The Pony Police


Stelco is only the last in a long string of major Hamilton employers to see these kinds of shutdowns, lockouts and layoffs. As a factory and industry which once defined Hamilton, Stelco’s decline, now, seems just as symbolic. What we witnessed downtown today, though, was a rejection of the cynical and defeatist attitudes which we’ve come to associate with these issues. And while one rally may not change everything – it can send a powerful message. Hamilton’s steelworkers have friends – young, old, rich, poor, and from cities all around us – and none of us are willing to back down.

According to the spectator and other sources, as many as sixty busloads of workers may be headed to City Hall this Saturday to show solidarity with steelworkers and pensioners. If this holds true, it may be the biggest labour demo in Hamilton since the Days of Action in 1995.

I don’t usually post events, but this one seems a little too relevant to pass up. Stelco is a perfect example of the impact globalization and corporate rule are having on our city. Let’s show these guys that Hamilton does care.



Since late November 2010 United Steel Workers 1005 have been locked out of their workplace US Steel Hamilton (Stelco) for refusing a bad deal put forward by their employer – the Pittsburgh based multibillion dollar, multinational company, US Steel. US Steel has demanded the union make a number of concessions and has taken aim specifically at pensions.

900 workers and over 9000 retirees have now been forced into a fight for their livelihoods. US Steel is attempting to exploit the current economic downturn hoping young workers feel they have no choice but “take the bait” accepting a deal that will shaft thousands of fellow union members, pensioners and workers. USW 1005 is fighting for the rights of their members to a decent living and decent retirement after a life time of labour. It is a fight that deserves support – 1005 has consistently shown their commitment to popular struggle and solidarity with the oppressed.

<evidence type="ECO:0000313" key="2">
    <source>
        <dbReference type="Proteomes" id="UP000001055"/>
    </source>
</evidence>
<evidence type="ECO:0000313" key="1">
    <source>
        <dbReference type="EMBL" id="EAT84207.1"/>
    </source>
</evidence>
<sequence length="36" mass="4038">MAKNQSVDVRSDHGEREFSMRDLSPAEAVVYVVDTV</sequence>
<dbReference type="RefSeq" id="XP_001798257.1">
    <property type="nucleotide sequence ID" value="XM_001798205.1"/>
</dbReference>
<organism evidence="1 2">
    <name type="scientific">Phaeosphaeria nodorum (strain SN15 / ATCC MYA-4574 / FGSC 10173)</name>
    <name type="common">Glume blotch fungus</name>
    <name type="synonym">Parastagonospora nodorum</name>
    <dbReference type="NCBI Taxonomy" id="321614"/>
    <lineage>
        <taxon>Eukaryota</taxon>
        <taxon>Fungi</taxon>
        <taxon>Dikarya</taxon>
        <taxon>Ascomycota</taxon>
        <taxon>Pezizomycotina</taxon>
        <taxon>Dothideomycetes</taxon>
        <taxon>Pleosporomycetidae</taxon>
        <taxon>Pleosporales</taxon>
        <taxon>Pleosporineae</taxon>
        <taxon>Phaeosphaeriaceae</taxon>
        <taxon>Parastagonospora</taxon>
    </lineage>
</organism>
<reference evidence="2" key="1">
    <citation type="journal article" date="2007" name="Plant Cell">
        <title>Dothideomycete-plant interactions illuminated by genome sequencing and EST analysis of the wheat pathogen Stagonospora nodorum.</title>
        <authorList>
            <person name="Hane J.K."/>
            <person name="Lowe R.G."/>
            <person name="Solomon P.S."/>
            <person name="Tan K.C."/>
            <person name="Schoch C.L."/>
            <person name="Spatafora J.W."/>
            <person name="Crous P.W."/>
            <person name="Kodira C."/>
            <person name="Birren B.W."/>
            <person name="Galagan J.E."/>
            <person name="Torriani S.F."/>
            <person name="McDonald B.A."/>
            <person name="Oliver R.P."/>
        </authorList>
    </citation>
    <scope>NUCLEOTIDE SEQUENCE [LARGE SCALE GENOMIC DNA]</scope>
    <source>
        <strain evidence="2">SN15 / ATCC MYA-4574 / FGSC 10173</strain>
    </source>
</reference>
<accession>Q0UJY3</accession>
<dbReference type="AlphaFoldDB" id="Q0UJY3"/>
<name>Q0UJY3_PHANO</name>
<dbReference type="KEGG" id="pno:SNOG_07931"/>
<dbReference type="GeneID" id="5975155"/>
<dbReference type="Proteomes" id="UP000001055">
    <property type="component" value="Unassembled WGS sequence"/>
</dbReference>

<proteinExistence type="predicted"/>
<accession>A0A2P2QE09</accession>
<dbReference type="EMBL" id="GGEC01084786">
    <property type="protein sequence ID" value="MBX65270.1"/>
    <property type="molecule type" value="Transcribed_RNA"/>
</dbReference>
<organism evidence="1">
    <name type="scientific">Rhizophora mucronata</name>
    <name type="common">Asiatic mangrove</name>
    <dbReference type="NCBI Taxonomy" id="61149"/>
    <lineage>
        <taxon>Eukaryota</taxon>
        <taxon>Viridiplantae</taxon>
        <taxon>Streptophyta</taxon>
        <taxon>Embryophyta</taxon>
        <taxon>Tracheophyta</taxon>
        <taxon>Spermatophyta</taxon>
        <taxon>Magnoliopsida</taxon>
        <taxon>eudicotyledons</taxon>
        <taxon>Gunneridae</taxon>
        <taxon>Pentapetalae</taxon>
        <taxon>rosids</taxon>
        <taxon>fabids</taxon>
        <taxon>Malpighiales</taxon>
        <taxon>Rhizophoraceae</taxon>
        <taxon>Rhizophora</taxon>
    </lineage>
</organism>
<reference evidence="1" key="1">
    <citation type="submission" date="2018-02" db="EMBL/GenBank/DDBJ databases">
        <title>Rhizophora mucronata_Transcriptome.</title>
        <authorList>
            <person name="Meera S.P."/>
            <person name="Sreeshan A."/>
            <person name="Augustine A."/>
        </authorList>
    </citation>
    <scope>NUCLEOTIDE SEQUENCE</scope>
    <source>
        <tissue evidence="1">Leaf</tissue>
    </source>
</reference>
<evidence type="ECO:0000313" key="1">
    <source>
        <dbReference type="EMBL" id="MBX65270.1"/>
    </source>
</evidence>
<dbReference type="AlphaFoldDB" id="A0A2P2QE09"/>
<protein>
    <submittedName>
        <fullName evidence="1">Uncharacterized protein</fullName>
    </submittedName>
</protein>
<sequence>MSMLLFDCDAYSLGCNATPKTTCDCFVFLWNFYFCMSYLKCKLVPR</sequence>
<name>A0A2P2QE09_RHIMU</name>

But what is at stake in this particular struggle will have implications beyond those immediately involved. Rather than an isolated labour battle this lockout is part of a broader ongoing attack on working and poor people in Ontario and beyond. Capitalists everywhere are acting to ensure that we pay for their crisis through cuts to social programs like Ontario Works and Disability, immigrant services, undermining our unions eroding job security and standards of living. All the while the average CEO made 155 times the average working person in Canada last year.

We need to decide that enough is enough. The Austerity Agenda can only be opposed by broad and ongoing mobilizations of working, poor and oppressed people everywhere. This why we are calling for an angry, energetic and family friendly Anti-Capitalist Contingent within the “The People VS US Steel” demonstrations on January 29th.

We will be meeting at the demonstration at 1pm at Hamilton City Hall (71 Main Street West) Look for the red and black flags!


-Common Cause Hamilton